C’mon, Keith –>>You’re being WAY too hard on yourself. In a lot of ways.>>Yeah, sure, maybe you could have been a little less “ambivalent,” I suppose. But you raised very valid points.>>Those of us who read you all the time DO know exactly how you feel and what you believe about worship. I don’t think anyone would disagree with you, either.>>But there ARE a lot of practical considerations which must be considered, as well, and in this post you lay out both components very well. >>Worship doesn’t take play in a vacuum. Especially when there are a very large number of people involved who will be part of it. As you so aptly point out, SOMEONE has to be in charge of it and plan it and direct it, etc. Your “summary” paragraph in your post about what was decided in the meeting sets it all out:>>“(In the end, the wise decision was made to table the proposal, since our ministry intern will soon graduate and possibly leave us for full-time employment … and we hope to soon hire a singles minister, possibly with some great worship leadership skills. So it wouldn’t be good to either strand a group that was very happy with their alternative worship time or to saddle a new minister with their expectations.)”>>I certainly don’t think you have anything to be ashamed of at all or to regret, especially. I mean, nothing you can’t learn from and handle a bit differently next time.>>But if you insist – we accept your apology. Don’t let it happen again! ha!
KB, you are in great company dude!>All of us have been there, so for sure there is NOTHING to be ashamed of. What if you wrote to all the folks that were at the meeting what you wrote in your blog? Is it too late for that? How would it be received? My point is that I don’t think it is too late to try and correct something you think you messed up on. Let me know if I am off.>>Love you bro!>DU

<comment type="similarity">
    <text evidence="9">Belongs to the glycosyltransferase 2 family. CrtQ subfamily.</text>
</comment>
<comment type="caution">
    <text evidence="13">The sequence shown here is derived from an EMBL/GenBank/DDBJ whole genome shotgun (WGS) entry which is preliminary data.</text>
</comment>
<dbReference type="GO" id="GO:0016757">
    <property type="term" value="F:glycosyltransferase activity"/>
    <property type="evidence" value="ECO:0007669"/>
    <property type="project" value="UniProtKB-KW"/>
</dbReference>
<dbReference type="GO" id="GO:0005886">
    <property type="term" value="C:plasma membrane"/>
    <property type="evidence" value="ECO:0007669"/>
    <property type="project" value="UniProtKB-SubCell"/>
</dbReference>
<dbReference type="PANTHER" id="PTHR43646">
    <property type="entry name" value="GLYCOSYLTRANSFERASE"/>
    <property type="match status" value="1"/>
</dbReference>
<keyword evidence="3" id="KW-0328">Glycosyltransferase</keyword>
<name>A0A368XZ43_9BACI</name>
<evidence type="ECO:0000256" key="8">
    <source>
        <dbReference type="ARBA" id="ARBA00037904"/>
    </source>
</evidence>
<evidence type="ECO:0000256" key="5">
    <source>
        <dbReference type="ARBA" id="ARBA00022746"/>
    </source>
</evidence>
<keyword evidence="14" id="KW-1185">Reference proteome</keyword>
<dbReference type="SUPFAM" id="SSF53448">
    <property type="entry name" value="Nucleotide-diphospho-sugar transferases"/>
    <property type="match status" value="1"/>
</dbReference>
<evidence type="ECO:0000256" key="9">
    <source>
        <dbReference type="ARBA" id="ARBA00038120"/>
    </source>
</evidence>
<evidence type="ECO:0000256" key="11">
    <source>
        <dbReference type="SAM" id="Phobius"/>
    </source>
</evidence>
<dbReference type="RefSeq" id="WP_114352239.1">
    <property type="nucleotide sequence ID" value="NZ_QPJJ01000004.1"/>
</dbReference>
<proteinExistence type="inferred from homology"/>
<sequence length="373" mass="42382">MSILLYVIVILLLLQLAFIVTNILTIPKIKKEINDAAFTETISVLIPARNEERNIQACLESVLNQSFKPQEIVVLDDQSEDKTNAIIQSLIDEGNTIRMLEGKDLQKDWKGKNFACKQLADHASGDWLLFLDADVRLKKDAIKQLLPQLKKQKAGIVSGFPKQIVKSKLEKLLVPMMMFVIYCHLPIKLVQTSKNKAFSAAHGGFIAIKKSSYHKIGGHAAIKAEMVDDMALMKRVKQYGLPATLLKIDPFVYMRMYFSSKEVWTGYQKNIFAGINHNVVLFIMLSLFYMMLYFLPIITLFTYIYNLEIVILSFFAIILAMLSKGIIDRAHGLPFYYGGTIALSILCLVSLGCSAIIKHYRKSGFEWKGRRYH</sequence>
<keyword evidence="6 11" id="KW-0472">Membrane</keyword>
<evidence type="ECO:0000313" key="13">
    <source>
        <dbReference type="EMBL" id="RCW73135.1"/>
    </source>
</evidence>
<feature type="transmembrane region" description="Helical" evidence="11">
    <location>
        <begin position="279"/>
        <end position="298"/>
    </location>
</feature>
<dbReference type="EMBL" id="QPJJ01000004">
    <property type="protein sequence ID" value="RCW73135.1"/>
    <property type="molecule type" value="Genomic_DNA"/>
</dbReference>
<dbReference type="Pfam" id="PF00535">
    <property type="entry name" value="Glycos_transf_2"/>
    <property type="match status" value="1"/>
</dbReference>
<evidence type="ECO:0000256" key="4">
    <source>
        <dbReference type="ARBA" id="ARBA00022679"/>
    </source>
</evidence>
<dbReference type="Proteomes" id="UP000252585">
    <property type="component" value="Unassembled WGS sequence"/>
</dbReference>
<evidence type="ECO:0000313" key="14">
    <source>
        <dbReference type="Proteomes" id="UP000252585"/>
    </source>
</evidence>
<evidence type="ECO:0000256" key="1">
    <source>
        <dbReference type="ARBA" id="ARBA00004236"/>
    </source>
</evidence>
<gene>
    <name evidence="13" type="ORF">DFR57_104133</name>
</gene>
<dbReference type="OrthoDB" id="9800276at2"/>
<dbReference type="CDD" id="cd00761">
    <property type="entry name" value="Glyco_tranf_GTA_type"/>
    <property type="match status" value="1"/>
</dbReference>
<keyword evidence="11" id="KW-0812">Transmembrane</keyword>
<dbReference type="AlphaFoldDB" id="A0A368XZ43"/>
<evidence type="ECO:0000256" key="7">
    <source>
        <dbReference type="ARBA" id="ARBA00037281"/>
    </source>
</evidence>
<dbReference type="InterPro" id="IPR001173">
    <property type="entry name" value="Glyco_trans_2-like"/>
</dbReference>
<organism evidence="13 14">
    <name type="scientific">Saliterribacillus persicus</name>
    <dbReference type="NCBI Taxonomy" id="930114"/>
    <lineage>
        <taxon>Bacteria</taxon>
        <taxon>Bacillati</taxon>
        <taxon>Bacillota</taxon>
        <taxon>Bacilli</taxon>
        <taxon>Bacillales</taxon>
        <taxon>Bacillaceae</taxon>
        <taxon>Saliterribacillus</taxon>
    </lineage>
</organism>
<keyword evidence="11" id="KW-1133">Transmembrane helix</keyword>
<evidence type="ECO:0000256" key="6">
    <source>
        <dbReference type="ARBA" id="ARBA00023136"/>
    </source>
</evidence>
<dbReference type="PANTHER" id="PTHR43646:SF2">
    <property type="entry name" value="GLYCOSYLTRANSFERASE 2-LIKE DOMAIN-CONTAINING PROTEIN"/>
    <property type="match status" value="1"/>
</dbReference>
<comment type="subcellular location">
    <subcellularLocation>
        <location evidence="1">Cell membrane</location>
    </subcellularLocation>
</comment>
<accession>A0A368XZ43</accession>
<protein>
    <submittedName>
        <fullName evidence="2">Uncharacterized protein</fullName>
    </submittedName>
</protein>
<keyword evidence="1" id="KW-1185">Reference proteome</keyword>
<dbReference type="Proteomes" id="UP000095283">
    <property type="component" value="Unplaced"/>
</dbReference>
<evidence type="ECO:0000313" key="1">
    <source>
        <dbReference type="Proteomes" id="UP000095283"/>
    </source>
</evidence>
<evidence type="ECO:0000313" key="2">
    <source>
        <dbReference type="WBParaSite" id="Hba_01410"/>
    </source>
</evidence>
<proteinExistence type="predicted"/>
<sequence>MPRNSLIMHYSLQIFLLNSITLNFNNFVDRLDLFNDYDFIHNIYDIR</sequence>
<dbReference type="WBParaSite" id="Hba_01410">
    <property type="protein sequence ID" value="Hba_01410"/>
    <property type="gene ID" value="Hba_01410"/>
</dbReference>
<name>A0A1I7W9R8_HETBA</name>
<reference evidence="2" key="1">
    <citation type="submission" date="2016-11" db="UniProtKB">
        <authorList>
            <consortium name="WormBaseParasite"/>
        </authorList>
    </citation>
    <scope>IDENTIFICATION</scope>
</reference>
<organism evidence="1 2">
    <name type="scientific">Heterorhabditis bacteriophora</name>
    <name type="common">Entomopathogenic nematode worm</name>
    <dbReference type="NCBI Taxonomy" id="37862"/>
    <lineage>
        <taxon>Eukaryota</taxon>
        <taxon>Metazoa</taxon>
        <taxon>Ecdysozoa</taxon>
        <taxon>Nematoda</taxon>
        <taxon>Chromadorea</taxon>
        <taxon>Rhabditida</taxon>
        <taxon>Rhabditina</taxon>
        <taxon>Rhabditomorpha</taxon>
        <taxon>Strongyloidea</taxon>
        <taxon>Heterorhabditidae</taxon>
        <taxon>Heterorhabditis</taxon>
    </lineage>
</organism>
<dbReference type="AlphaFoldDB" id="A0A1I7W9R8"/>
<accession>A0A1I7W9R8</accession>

I have read you enough I know that’s what you believe about worship–and I truly agree with you. You say it so eloquently–but it’s so true. >>Since you don’t tell exactly what question was asked–I don’t really know–but I also really think there’s a lot in the response you did give. In fact, I might not *outguess* the Holy Spirit–perhaps there was a reason you did say what you did.>>Don’t you think the staff at the church knows what we know–what you really think about worship?>>As much as I agree with you on what worship is, the younger people I discuss worship with–might not get this yet–and I still want them to worship Jesus. I just see you saying on the one hand you’d like one huge unified service and on the other you’d like something that might reach out to a younger, seeker-type?>>Am I way off???
risking posting this comment without thinking it through. I agree with all you said,but….>>there is another side to the coin. Worship can be about yeilding our desires. But it doesn’t have to be. We are involved. We do have preferences. We do have freedom (well we are supposed to have it). >>I think your answer was a good one. It flowed out of what you wrote here. You said your kids would love it.. why is that? is that wrong of them? I think you sat in a place seeing the higher level and if others were disappointed it may be because they were still down on one end of the line or the other at a lower level.>>well, anyway, I think it was a fine answer.